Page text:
The court highlighted the refusal of higher courts to excuse untimeliness by creditors—even by just a few minutes—under virtually every conceivable set of facts and concluded that, “Courts need to avoid taking steps or other actions that would give debtors better treatment when missing deadlines than creditors or trustees.” Or., pg. 6.
With regard to lack of service of the motion on all creditors, that court identified the issue as two-fold: the debtor clearly did not serve the motion as required by the relevant local bankruptcy rule; however, the court’s analysis equally focused on the “almost always” ex parte nature of such motions brought by debtors.
The court concentrated on the typical procedure surrounding such motions to extend the deadline to file schedules and other case initiation documents, which typically results in creditors not having any “meaningful opportunity to respond” and concluded that the “process seems designed to prevent creditors from weighing in on the request.” Or., pg. 7. While the United States Bankruptcy Court for the Central District of California has a local rule which allows this type of motion to be determined without a hearing after notice is provided (LBR 9013-1(p)), in its order, the court did not reference this rule or if the motion would have been granted had notice been provided.
The court further found a lack of sufficient cause to grant the motion. The Court queried:
[T]he Motion references “several judgment creditor collection actions” and “cash flow interruptions” but it does not indicate whether these occurred gradually over time or suddenly.
. . .
The Motion also does not explain why the Debtor needs to be in bankruptcy at this time. The Motion does not identify any urgent problem. The Motion does not explain why the case should not be dismissed and then re-filed in another week or two or some later date whenever the Debtor has finished preparing the necessary documents. The Motion does not articulate any harm or problem that would arise if the Court simply enforced the fourteen-day deadline, dismissed the case and then the Debtor refiled another case whenever the Debtor finished preparing all necessary documents. Therefore, good cause for an extension has not been demonstrated.
Or., pg. 8.
The court similarly questioned why the debtor never filed a motion to pay prepetition payroll postpetition.
The court concluded with acknowledging that
[C]omments in the Motion tend to suggest that counsel has tried to press the Debtor to proceed with greater speed. Counsel who is diligently trying to prosecute a chapter 11 case cannot be faulted if the Debtor does not fully grasp the need for quick work and providing information quickly.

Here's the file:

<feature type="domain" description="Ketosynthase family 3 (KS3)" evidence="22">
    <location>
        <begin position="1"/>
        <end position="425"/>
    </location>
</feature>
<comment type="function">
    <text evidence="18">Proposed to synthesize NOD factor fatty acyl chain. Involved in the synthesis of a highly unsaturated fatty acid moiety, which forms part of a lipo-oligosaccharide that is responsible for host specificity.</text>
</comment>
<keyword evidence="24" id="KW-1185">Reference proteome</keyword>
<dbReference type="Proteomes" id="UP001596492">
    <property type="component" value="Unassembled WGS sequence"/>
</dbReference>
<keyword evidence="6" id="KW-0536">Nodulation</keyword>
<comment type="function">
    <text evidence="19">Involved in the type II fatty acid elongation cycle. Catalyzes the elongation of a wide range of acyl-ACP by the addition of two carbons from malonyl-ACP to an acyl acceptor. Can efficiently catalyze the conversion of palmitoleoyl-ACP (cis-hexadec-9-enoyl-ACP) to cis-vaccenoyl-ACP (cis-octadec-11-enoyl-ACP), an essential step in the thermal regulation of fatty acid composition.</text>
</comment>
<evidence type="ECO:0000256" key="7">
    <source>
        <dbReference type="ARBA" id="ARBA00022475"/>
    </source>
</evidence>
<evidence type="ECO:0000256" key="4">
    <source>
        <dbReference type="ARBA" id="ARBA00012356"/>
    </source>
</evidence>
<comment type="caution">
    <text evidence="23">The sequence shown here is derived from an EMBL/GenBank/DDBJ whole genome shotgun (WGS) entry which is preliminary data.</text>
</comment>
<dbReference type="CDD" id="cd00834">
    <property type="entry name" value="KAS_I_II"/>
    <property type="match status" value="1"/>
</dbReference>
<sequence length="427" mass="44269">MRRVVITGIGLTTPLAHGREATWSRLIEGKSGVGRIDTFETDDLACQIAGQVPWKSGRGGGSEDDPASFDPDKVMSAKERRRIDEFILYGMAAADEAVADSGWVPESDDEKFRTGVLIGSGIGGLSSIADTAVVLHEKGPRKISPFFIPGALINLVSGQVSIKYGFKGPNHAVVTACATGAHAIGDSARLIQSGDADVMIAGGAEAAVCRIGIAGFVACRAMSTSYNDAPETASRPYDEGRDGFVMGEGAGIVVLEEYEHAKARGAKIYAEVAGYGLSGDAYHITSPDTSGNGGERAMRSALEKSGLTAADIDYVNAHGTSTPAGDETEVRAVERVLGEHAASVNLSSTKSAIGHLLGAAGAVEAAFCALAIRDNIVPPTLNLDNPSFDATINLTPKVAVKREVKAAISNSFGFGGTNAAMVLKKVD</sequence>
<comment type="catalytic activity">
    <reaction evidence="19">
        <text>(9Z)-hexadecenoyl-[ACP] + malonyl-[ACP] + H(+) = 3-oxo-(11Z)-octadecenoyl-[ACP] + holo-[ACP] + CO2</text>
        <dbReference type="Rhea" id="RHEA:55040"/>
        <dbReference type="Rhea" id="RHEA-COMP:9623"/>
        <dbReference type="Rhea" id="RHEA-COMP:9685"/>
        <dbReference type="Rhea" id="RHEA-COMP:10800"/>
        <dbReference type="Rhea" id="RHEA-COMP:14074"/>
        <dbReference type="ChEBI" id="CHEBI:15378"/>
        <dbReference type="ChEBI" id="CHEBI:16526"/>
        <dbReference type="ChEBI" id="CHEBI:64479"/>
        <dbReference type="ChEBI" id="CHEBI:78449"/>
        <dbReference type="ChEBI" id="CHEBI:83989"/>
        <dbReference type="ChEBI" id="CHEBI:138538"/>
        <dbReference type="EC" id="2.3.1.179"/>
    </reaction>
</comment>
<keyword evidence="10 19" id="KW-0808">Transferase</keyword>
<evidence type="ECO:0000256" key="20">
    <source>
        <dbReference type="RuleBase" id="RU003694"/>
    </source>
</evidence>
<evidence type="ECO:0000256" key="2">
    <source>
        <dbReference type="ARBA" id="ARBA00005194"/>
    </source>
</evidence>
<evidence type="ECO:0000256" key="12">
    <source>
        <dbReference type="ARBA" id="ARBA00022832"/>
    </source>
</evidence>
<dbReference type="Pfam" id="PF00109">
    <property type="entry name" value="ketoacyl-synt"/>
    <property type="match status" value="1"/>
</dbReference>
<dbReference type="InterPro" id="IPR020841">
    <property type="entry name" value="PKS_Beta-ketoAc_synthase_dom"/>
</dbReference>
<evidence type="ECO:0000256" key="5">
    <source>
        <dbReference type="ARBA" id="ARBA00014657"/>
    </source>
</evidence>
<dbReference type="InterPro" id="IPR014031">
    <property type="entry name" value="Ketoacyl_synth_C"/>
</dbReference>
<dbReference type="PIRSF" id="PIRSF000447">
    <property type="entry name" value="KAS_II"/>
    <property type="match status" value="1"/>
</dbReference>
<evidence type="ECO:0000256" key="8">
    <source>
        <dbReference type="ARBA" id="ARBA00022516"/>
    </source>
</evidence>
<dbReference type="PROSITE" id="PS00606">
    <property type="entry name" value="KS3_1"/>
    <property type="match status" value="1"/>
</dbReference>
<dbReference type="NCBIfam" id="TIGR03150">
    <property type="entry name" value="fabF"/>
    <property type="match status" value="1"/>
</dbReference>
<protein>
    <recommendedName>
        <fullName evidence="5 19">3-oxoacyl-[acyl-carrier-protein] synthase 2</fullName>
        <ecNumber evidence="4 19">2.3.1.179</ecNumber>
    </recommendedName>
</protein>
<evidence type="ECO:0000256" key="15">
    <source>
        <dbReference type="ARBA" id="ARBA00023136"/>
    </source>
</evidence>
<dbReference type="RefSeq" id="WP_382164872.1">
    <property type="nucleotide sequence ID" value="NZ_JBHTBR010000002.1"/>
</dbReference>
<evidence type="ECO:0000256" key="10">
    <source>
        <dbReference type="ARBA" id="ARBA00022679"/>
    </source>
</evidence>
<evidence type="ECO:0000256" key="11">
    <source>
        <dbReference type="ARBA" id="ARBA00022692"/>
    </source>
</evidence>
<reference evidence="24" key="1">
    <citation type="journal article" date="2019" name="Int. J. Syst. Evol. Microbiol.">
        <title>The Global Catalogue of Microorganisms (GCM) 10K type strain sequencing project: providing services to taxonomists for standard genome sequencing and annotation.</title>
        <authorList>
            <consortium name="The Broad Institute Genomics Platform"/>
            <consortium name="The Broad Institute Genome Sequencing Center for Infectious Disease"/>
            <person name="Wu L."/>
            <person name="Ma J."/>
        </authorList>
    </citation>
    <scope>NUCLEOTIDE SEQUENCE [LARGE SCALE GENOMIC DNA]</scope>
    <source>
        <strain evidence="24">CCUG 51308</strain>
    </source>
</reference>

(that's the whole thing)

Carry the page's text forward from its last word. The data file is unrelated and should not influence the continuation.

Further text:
Or. pg., 10.
Nonetheless, the court found that “[d]enial of the Motion will assist counsel in helping the Debtor focus in the next case.”
The court here emphasizes the importance for debtors to file complete schedules with their petition or within fourteen days thereafter “to avoid prejudice to other parties,” but does not mention how FRBP 1007(c) must be weighed in this analysis. The Bankruptcy Rules specifically allow for an extension of time, and it therefore seems reasonable for debtors to expect that continuances will be granted if cause exists.
The Small Business Reorganization Act of 2019 (the “SBRA”) enacted
subchapter V of chapter 11 to streamline the process by which small business debtors reorganize and rehabilitate their financial affairs.” H.R. REP. NO. 116-171, at 1 (2019). A sponsor of the SBRA legislation stated that the new law will allow small business debtors “to file bankruptcy in a timely, cost-effective manner, and hopefully allows them to remain in business,” which “not only benefits the owners, but employees, suppliers, customers, and others who rely on that business.” H.R. REP. NO. 116-171, at 4. It seems here that a short extension of the deadline to file the remaining schedules and statements would have allowed the debtor’s management to conclude their efforts to complete these documents—only additional 7 days were requested—and then refocus on the debtor’s business operations with an aim to reorganize. Likely dismissal and refiling resulted in additional costs for the debtor, such as paying another Chapter 11 filing fee of $1,738, and certainly took time away from the debtor’s business operations.
These materials were written by Roksana D. Moradi-Brovia of Resnik Hayes Moradi LLP. Editorial contributions were provided by Meredith King of Higgs Fletcher & Mack LLP.